The use of methamphetamine, commonly referred to as meth, can result in devastating physiological and psychological effects over time. Meth abuse has resulted in the destruction of families, social ties, and the lives of users since it became popularized as a cheap stimulant that can be readily manufactured using a variety of chemicals. The abuse of methamphetamine continues to be present a widespread problem not only for the users themselves and the loved ones around them, but also the communities they live in and our society as a whole.
For the families and loved ones of individuals addicted to meth, it can be difficult to recognize the signs of meth use. Getting a loved one the help they need to combat meth abuse requires recognizing the signs of meth use, yet many people remain unfamiliar with the most common signs that a loved one may be using meth. This presents challenges for getting a person close to you the help they need before the most destructive effects of meth use manifest.
In the spirit of aiding individuals who think someone in their life, whether it be a family member, loved one, friend, or coworker, may be abusing meth, we’ve compiled a list of common signs of meth abuse. This article will outline the effects that short-term meth abuse can have on the user’s body and mental state. We’ll also explore some of the long-term effects of meth abuse. This information will highlight the importance of recognizing the effects of meth abuse early so that you can get the meth user in your life the help they need before permanent damage is done. Getting the individual you suspect of using meth the treatment they need early will not only give them the best chances for a successful recovery, but also help them avoid the catastrophic physiological and neurological damage that is associated with long-term meth use.Speak with a treatment specialist today.
What is Methamphetamine?
Methamphetamine is a synthetic, or man-made, stimulant that was first synthesized in 1893 by a Japanese chemist in an attempt to create a synthetic stimulant alternative to ephedra. Ephedra is a plant that contains the stimulant ephedrine. Although we now associate methamphetamine with illicit drug users, for decades amphetamines were utilized as a nasal decongestant and sold without a prescription. Methamphetamine in particular was utilized by many of the militaries involved in World War II. Japan, Germany, the United States and Great Britain all provided methamphetamine to servicemen on missions to help ward off fatigue and increase awareness.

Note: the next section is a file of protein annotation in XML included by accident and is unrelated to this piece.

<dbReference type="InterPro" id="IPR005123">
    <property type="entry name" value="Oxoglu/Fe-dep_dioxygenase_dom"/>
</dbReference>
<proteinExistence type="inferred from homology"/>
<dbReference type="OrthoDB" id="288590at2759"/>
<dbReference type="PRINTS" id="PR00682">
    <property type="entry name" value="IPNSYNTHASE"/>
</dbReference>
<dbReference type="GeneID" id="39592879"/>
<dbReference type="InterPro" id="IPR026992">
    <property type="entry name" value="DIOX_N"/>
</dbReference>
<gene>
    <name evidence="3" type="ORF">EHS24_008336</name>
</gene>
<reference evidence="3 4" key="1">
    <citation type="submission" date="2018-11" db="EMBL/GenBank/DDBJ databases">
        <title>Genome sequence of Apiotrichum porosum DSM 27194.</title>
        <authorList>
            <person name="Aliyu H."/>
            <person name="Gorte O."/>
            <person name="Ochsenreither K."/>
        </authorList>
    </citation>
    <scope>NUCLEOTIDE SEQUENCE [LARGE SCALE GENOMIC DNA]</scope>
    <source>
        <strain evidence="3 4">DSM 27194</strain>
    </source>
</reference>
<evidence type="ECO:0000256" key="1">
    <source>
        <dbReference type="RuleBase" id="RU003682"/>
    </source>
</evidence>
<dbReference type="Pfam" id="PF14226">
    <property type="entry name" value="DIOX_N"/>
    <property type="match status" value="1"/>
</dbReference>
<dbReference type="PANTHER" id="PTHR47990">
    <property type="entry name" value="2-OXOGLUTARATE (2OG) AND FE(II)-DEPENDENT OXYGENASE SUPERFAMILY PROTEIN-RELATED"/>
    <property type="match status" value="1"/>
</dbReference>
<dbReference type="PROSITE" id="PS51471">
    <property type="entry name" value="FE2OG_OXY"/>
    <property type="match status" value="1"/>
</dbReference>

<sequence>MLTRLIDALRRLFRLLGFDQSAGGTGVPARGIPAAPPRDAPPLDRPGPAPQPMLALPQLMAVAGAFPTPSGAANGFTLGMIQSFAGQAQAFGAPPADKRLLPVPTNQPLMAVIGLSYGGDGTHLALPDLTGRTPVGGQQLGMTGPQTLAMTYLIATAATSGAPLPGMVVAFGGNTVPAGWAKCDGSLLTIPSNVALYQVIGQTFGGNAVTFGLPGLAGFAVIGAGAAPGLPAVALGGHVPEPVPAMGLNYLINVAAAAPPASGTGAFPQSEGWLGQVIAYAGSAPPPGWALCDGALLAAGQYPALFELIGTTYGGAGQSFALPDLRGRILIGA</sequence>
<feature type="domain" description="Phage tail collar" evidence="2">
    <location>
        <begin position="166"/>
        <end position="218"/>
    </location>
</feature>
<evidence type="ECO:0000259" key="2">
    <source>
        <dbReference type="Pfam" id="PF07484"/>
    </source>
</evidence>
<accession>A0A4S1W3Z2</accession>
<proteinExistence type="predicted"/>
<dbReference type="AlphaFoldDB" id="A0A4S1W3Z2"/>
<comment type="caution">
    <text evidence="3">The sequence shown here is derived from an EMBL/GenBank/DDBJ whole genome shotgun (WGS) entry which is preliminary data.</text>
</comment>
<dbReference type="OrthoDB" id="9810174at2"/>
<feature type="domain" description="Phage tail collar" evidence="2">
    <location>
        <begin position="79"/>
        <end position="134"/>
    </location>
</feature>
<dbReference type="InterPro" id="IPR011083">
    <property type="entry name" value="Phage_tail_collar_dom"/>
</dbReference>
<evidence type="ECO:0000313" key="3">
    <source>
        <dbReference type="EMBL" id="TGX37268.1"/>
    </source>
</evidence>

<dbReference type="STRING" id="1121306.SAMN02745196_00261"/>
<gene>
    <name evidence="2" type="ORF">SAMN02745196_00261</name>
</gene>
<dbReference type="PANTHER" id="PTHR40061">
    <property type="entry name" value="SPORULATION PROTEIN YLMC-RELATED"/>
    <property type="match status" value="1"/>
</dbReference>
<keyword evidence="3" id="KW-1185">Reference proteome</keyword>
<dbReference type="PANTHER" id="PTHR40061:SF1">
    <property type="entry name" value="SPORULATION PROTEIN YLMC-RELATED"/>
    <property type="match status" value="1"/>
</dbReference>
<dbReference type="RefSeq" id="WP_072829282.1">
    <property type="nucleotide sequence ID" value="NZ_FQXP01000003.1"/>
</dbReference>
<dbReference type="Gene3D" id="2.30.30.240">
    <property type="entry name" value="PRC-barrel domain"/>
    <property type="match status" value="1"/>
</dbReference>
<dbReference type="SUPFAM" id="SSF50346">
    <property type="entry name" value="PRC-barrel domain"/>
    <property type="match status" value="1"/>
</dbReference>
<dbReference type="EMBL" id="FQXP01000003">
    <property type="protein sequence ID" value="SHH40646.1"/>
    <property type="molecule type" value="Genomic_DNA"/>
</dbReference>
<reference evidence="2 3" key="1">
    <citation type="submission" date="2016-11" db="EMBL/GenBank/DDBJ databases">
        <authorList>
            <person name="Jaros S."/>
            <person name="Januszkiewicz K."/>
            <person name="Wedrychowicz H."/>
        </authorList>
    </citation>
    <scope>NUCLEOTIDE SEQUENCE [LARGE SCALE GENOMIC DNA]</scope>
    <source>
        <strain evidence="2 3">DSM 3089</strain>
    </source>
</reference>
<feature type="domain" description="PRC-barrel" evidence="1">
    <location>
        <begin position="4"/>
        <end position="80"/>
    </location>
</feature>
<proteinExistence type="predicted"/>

Although a form of meth, methamphetamine hydrochloride, continues to see medical use under the trade name Desoxyn to treat attention deficit hyperactivity disorder (ADHD), the vast majority of meth use in the United States stems from illicitly manufactured methamphetamine. According to a 2012 survey, methamphetamine is the fourth most abused drug in the United States behind cocaine, heroin, and marijuana, affecting roughly 1.2 million Americans. Although meth use is on the whole declining, there are regional variations that result in particularly high rates of meth use.
Meth is known by a number of names that have become commonplace in our current society. These include crank, crystal, crystal meth, or speed. Meth sold on the streets is usually either a white powder, or a crystalline substance that resembles glass and is referred to as crystal meth. The most common method of using meth is by smoking it, although injection and snorting it are also common. Less common is simply ingesting meth, but this too will produce a profound effect. Smoking or injecting meth results in an immediate onset of effects, while snorting meth will result in effects within 3-5 minutes. Like many other stimulants, users of meth will typically continue to take meth over a period of time until the body’s fatigue finally takes over and results in a crash. This is known as binging or a “run”, and can be particularly destructive while resulting in a number of side effects of meth use including hallucinations and progressively worsening fluctuations in mood and behavior.
Short-Term Signs of Meth Use
The signs of meth use can be broadly broken down into short and long-term indicators. Both are important for individuals to understand if they think that someone in their life is abusing meth. Short-term signs of meth use can often serve as a warning sign for those closest to the meth user that there may be something wrong. While the short-term effects of meth use can have a profound impact on an individual’s life, physical and mental health, and overall stability, they often pale in comparison to the destruction that is associated with long-term meth abuse. As such, it is especially important to get individuals the help they need to overcome their addiction if you notice the following signs and patterns of behavior.
- Decreased fatigue
- Increased wakefulness
- Restlessness or increased energy
- Lack of appetite
- Elevated body temperature (hyperthermia)
- Rapid breathing
- Inability to concentrate
- Jaw clenching
- Nausea and vomiting
- Increased blood pressure
- Excessive sweating